Welcome to this latest installment of "New Translation Thursday."
What a few weeks this has been, wouldn't you say? Thanks to all who have provided comments here on the blog. I want you to know how much I appreciate words of encouragement; they mean a lot to me.
I want to be clear about the intention of Gotta Sing Gotta Pray. This blog is meant to be a forum for people who are interested in issues surrounding liturgy, music, Christian initiation, and catechesis. For the most part, I publish the vast majority of comments that come my way. By publishing them, I am in no way endorsing the opinions contained therein. My aim here is to provide a place where honest dialogue can ensue; and that has certainly been true regarding the new translation.
Examining my friend Fr. Anthony Ruff's blog, I find myself getting more and more concerned about what is going on with the so-called "2010 text." Over the past several years I have been saying that my strong belief is that the peoples' parts of the Mass will be received with some frustration (change always does that), as well as a sense of joy and satisfaction by some. The vast majority of Catholics will pray and sing the new translation in time. Composers have done a great service to the Church as they have spent so much time and energy composing new musical settings that will assist in the reception. The chant settings (both those in the Missal itself, as well as those chant settings recently composed—listen to Richard Proulx's Gloria Simplex at the bottom right hand corner of this page of singthenewmass.com) will help the text land in the minds and hearts of Catholics.
The biggest concern I have had throughout the translation process has been for bishops and priests who will be entrusted with praying the collects, prayers over the gifts, post-communion prayers, as well as the other "presidential" texts. The so-called "2008 text" presented many challenges for celebrants. Bishops and priests would have needed to spend much time examining these texts before they were proclaimed, probing their meaning, and then practicing out loud so that the meaning was communicated to the greatest extent possible. Father Anthony's post yesterday included this "leaked" text from the changes made since 2008, into what is now referred to as the "2010 text."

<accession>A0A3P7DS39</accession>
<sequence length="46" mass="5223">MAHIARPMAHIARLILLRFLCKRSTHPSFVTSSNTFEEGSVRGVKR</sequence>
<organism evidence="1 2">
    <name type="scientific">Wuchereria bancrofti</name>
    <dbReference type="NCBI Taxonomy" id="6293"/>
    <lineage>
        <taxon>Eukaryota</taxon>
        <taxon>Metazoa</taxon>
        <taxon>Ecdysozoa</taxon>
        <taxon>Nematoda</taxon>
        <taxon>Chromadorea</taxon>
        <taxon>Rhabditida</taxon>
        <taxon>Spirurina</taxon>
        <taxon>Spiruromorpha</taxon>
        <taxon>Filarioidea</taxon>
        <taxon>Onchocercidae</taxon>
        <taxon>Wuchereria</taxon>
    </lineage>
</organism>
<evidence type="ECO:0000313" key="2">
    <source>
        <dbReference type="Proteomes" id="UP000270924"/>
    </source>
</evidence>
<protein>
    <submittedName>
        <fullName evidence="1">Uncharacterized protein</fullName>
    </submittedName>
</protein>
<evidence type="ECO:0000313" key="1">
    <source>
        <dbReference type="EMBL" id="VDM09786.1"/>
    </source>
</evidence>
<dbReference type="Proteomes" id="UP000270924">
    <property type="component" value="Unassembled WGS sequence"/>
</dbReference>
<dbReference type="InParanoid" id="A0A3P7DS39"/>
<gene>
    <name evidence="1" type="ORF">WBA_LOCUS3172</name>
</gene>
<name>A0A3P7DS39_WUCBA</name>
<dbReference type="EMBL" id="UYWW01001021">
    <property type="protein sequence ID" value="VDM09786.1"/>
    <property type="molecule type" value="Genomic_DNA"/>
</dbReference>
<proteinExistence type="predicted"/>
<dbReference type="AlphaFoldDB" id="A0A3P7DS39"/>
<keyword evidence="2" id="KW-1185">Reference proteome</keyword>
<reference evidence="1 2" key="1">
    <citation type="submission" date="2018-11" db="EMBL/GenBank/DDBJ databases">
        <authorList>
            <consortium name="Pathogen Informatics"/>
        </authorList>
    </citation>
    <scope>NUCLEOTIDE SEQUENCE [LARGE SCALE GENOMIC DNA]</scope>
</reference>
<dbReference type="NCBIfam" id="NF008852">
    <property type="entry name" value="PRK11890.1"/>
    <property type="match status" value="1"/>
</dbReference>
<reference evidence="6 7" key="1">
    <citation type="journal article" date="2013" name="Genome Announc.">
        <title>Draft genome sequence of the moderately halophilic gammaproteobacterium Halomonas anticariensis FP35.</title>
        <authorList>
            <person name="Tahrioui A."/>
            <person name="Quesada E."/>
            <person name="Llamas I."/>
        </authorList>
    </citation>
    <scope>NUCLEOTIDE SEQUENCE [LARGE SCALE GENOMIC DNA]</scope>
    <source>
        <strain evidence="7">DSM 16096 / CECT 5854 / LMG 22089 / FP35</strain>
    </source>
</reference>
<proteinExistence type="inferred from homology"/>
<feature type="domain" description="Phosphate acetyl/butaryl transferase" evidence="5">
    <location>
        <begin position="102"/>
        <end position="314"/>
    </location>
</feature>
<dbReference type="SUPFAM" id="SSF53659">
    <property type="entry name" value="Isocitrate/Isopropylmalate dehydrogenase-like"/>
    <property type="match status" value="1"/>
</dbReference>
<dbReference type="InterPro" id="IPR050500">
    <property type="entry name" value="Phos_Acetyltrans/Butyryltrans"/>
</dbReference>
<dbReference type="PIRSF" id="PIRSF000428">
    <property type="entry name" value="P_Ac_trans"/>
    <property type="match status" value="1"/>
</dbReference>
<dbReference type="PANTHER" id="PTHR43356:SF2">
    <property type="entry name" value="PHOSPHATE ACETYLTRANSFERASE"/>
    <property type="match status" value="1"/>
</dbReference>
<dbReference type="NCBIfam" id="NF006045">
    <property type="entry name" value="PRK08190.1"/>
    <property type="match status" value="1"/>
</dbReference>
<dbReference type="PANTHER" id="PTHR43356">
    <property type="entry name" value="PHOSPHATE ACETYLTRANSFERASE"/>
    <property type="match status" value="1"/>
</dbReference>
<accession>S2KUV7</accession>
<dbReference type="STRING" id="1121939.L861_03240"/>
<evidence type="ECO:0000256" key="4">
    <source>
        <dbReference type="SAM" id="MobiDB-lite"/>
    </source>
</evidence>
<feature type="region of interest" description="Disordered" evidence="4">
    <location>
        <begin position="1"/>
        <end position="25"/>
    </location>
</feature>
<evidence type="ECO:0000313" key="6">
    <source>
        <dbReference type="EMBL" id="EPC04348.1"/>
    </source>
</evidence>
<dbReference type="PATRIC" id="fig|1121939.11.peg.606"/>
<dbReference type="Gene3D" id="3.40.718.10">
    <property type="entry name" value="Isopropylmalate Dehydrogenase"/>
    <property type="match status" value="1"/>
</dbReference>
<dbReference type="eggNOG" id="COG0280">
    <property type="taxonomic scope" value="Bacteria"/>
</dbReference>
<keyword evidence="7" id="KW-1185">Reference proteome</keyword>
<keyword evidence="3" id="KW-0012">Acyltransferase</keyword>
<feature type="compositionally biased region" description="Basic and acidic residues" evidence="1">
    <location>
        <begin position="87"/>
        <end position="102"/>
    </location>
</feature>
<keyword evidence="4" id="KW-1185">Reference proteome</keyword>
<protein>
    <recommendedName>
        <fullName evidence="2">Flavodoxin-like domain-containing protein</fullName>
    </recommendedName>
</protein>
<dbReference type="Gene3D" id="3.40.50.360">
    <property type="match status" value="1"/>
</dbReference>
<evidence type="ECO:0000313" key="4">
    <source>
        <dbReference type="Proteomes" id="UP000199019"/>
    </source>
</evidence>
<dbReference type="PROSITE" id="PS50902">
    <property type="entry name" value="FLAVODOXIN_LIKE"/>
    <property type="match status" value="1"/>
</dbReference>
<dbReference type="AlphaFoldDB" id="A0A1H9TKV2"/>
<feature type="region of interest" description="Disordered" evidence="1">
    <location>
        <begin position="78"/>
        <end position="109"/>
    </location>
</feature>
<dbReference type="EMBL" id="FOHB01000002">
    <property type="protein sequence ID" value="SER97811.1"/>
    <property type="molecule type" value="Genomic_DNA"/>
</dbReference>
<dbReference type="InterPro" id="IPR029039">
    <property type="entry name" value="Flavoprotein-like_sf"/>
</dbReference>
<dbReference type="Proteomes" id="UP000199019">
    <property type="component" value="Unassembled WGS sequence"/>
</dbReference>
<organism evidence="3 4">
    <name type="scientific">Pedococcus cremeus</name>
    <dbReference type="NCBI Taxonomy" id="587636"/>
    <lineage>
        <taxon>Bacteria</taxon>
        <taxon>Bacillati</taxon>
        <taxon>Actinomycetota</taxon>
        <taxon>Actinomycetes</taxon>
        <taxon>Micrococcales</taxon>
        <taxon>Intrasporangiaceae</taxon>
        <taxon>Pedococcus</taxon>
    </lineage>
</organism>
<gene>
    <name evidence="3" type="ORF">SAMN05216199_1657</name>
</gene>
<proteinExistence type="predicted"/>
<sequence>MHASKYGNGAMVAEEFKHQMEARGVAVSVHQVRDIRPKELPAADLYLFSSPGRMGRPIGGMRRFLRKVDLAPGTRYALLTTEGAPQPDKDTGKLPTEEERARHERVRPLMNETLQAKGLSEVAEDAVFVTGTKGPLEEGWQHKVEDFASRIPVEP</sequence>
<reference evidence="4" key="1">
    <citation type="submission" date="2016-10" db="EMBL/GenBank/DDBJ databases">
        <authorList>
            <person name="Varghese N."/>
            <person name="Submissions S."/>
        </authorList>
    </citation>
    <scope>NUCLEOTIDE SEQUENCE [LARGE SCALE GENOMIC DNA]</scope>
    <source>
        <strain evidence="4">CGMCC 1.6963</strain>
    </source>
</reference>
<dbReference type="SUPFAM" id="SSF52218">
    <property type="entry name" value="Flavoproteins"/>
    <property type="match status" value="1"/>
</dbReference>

Here's the post-communion prayer for the First Sunday of Advent in the 2008 text:
May the mysteries we have celebrated
profit us, we pray, O Lord,
for even now, as we journey
through this passing world,
you teach us by them
to love the things of heaven
and hold fast to what will endure.
Through Christ our Lord.
Obviously, the phrase "you teach us by them" refers to the "mysteries we have celebrated," uttered in the first line of the prayer. Celebrants would have needed to have spent time practicing this prayer so that the full meaning was communicated.
The so-called "2010 text" takes this prayer and changes it to this:
May these mysteries, O Lord,
in which we have participated, profit us, we pray,
for even now, as we walk amid passing things,
you teach us by them to love the things of heaven
and hold fast to what endures.
Through Christ our Lord.
"Xavier Rindfleisch" over on Pray Tell does a much better job than I ever could at commenting on this new text. I just can't figure out a way to proclaim it in such a way as to communicate that the "them" referred to in the line "you teach us by them" actually refers to "these mysteries." Because the line follows immediately upon the words "passing things," the "them" just naturally sounds like it is referring to those "passing things." This seems to be a case where we are asking bishops and priests to do the impossible. This just can't make it's way into the Missal.
I want also to add to the discussion the current Sacramentary's translation:
may our communion
teach us to love heaven.
May its promise and hope
guide our way on earth.
We ask this through Christ our Lord.
I know there are some who have called our current translation "pedestrian," but frankly, I would rather "walk" with this text than what has been proposed for 2010. I have to admit, though, that our current Sacramentary translation is weak, especially when one looks at the 2008 translation, which I find quite inspiring, although it will take practice by bishops and priests to pray this text well.
Gosh, folks, these are strange times, aren't they? So many are asking the simple question, "What's going on?" And we have reports about meetings in Rome, but most everything is veiled in mystery right now.
And, through all of this, I want to say that these prayers are more important than ever. I, for one, want to "to love the things of heaven and hold fast to what will endure." My opinion? The 2008 text, at least for this one prayer for this one particular Sunday, looks like it will endure. But not the 2010 text.
Whether we want to admit it or not, these prayers have the potential to transform hearts. I believe to the bottom of my heart that when these texts are proclaimed, God's work of salvation continues in the here and now. I, for one, need these texts to do that for me, for my mom and dad, for my siblings, for those with whom I worship, and for the entire Church. And for that salvation to continue, the meaning of the texts must be able to be proclaimed and understood.
Simply put, I would like to get to heaven. There are enough roadblocks along the way in my sometimes screwed-up life. I don't need the Church itself putting more roadblocks in the way.
Is anyone listening?
Gotta sing. Gotta pray.